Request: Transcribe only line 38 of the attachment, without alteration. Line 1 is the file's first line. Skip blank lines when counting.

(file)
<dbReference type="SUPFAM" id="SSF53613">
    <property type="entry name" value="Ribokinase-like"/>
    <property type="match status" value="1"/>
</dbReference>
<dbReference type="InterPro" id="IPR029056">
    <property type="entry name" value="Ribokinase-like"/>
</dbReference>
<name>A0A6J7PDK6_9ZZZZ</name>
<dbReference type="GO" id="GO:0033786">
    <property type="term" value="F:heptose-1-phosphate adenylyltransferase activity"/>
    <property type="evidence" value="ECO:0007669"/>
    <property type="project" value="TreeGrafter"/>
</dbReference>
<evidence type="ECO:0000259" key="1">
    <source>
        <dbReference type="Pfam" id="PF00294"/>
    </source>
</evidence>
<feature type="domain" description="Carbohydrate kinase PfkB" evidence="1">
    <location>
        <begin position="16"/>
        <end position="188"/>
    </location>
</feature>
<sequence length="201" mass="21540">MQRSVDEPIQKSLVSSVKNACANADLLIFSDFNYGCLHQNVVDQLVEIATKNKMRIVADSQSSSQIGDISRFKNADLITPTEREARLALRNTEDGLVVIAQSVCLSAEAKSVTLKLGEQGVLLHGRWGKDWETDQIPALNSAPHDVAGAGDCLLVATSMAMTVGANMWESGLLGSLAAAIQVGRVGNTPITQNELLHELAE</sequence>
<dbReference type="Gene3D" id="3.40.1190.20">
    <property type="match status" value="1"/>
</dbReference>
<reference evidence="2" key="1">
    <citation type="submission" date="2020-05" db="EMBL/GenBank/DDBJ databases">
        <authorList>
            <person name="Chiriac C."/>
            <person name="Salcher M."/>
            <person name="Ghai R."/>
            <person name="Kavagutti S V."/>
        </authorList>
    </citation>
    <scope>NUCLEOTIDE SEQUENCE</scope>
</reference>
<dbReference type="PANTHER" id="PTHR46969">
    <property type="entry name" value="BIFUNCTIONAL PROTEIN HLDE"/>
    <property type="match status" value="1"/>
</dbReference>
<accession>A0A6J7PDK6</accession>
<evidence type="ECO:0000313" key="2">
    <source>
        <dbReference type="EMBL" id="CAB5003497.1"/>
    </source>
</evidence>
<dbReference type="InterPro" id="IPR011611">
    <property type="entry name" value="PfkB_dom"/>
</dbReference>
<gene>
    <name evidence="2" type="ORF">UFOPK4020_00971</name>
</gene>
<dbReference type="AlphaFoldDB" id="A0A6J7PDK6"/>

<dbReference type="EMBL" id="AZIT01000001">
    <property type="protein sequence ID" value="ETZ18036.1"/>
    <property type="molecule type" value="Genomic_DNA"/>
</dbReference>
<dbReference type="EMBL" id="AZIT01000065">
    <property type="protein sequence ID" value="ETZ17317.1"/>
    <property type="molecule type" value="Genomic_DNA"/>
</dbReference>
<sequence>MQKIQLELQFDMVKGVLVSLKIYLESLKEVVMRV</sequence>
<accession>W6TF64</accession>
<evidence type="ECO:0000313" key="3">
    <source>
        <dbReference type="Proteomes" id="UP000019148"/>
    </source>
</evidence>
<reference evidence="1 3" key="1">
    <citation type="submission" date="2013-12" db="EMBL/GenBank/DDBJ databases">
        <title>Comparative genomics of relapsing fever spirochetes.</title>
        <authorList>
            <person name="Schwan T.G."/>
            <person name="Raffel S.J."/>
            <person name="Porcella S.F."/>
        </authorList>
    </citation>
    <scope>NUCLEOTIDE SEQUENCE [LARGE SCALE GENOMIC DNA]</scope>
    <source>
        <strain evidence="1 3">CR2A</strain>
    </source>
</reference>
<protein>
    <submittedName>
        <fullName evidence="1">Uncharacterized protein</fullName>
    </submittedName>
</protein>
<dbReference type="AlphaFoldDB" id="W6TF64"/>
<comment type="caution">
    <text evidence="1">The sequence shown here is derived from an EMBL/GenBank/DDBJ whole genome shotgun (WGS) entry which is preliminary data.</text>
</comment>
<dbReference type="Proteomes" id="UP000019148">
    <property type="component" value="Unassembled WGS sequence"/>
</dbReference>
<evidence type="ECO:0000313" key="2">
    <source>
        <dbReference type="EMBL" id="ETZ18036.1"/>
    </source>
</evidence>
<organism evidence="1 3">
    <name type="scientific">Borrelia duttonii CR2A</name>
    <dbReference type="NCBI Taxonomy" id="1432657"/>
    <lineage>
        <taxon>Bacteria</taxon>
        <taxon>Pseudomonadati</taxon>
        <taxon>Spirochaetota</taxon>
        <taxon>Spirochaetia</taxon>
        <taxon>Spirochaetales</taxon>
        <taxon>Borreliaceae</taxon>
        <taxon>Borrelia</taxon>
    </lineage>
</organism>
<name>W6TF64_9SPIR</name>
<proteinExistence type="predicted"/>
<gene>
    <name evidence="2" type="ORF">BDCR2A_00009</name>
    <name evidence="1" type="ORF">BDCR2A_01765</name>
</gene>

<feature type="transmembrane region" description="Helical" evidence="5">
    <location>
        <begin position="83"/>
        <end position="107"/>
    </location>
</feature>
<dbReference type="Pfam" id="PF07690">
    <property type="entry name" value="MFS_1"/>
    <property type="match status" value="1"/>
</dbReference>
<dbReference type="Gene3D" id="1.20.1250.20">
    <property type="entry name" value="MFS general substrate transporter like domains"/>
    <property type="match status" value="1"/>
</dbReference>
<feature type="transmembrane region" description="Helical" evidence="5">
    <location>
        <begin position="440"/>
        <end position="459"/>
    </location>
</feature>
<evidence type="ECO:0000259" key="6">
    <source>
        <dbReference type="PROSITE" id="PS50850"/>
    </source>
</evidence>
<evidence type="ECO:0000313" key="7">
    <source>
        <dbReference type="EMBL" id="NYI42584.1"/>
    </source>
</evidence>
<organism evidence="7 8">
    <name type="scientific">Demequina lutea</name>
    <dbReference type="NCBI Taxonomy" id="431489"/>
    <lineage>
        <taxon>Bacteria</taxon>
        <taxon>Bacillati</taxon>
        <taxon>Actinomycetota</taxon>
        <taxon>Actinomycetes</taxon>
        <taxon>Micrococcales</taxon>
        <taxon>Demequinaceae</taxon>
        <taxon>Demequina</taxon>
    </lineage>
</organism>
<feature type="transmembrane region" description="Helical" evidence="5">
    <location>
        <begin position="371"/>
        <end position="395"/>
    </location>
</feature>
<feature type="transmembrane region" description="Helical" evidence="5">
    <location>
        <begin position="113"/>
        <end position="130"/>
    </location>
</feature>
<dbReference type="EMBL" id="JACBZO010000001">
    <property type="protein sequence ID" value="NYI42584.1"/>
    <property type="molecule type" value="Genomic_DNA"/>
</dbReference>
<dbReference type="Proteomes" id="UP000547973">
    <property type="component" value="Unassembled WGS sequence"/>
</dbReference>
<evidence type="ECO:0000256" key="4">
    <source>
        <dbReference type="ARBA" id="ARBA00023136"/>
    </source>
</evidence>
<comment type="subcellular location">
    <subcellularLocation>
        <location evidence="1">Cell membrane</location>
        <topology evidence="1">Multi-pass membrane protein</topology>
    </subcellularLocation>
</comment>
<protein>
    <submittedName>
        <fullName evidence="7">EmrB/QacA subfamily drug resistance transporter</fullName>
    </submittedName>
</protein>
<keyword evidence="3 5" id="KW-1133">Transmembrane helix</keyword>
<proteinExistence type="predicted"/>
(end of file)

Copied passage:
    <scope>NUCLEOTIDE SEQUENCE</scope>